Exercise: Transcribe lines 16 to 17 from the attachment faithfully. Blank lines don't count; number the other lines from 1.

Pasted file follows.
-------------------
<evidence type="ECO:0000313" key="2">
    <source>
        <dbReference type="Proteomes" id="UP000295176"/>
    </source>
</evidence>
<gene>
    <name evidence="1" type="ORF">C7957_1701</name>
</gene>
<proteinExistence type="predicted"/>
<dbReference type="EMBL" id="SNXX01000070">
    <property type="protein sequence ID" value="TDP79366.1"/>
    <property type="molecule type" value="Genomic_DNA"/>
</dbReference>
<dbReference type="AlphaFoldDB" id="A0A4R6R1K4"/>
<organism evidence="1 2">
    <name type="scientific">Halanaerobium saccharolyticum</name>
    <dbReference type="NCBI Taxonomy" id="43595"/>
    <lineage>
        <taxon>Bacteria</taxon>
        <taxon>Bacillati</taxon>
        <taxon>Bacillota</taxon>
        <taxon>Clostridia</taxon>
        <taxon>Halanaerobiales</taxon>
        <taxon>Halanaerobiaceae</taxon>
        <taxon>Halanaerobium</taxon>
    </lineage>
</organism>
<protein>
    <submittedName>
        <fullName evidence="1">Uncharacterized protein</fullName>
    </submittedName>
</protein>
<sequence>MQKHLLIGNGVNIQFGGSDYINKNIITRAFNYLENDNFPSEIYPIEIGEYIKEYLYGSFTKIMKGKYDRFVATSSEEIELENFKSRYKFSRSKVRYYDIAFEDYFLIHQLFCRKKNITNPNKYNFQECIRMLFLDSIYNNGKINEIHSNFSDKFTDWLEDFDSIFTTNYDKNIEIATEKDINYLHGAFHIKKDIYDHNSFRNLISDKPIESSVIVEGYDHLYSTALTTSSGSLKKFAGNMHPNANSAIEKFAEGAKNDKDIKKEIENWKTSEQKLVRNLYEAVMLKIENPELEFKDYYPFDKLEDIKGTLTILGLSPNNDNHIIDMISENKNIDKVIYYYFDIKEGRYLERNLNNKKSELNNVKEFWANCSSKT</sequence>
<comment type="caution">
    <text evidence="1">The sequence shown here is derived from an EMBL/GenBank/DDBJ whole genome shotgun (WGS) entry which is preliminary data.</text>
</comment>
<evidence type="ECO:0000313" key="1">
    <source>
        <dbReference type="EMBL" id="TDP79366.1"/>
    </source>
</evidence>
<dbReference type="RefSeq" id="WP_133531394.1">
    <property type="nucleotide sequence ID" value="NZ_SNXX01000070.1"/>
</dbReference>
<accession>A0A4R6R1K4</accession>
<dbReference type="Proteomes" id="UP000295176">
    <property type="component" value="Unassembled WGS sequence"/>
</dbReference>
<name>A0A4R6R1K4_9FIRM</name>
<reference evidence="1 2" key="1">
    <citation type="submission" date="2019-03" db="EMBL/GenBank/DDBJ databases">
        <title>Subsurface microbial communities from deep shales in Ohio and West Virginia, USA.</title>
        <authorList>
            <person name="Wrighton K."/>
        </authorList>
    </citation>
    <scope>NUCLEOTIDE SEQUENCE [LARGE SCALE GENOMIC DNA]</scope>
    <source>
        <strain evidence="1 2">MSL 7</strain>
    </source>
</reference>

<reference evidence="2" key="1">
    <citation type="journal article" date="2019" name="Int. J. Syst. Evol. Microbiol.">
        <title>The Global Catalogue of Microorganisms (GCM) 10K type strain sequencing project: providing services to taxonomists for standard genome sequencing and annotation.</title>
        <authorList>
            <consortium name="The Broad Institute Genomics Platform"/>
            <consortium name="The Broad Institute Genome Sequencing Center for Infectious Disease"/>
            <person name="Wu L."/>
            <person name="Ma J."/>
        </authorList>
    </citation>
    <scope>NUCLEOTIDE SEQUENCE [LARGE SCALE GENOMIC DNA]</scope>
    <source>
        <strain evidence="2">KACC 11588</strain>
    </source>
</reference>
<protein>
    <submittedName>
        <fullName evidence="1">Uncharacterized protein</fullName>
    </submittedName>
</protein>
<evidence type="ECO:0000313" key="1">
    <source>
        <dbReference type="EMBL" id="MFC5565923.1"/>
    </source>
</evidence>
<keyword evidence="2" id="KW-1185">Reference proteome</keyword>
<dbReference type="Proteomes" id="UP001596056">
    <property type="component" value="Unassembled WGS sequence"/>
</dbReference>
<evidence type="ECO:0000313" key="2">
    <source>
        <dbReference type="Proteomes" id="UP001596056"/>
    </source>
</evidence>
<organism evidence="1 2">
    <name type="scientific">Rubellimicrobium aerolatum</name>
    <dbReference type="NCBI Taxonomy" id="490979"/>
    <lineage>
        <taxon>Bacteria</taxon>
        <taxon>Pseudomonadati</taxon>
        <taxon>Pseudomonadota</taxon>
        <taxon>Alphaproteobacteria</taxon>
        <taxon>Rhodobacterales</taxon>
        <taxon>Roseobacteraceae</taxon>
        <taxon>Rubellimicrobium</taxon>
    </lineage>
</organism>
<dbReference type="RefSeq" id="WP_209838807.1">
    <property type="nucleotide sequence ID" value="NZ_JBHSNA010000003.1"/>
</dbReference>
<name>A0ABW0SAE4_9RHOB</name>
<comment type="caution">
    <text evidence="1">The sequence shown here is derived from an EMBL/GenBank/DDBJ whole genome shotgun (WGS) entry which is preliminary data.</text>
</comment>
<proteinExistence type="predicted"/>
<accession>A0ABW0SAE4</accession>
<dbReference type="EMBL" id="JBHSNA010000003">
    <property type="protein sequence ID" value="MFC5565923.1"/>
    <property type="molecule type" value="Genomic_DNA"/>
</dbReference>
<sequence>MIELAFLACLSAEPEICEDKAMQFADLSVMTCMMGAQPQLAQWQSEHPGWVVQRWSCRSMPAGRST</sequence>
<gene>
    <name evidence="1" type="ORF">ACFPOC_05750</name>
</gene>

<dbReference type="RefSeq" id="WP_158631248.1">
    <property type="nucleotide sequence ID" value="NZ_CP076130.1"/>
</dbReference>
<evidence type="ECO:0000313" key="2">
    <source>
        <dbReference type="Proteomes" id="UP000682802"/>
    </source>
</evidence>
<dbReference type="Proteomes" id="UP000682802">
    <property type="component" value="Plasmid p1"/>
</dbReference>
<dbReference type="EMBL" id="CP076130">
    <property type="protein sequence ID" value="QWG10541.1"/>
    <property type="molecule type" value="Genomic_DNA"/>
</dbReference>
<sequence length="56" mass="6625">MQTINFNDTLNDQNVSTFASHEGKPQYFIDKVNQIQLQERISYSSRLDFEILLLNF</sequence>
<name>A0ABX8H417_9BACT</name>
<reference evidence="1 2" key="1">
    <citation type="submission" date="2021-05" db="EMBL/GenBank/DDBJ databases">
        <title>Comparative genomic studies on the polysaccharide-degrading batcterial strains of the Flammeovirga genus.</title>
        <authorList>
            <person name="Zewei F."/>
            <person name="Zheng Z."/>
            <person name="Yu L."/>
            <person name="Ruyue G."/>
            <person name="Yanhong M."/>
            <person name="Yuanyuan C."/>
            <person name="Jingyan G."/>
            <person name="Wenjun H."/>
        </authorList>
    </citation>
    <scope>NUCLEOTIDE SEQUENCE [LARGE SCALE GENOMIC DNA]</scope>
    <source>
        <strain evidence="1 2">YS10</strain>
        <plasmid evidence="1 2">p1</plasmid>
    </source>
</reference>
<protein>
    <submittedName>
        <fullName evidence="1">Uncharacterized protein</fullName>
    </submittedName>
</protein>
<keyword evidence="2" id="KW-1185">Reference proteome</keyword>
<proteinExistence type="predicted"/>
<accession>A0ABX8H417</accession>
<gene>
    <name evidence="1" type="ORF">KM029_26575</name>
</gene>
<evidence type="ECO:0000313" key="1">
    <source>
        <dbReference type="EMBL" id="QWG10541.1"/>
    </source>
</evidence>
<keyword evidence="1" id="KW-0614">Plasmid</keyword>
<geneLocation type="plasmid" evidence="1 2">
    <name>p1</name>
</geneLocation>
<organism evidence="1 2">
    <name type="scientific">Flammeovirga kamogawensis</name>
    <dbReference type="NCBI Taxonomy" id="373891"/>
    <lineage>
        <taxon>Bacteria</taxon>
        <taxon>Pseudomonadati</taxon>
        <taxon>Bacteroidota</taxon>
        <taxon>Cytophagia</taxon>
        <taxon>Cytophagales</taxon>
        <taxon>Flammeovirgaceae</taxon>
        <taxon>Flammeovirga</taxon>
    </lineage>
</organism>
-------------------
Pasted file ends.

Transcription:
    <name type="scientific">Halanaerobium saccharolyticum</name>
    <dbReference type="NCBI Taxonomy" id="43595"/>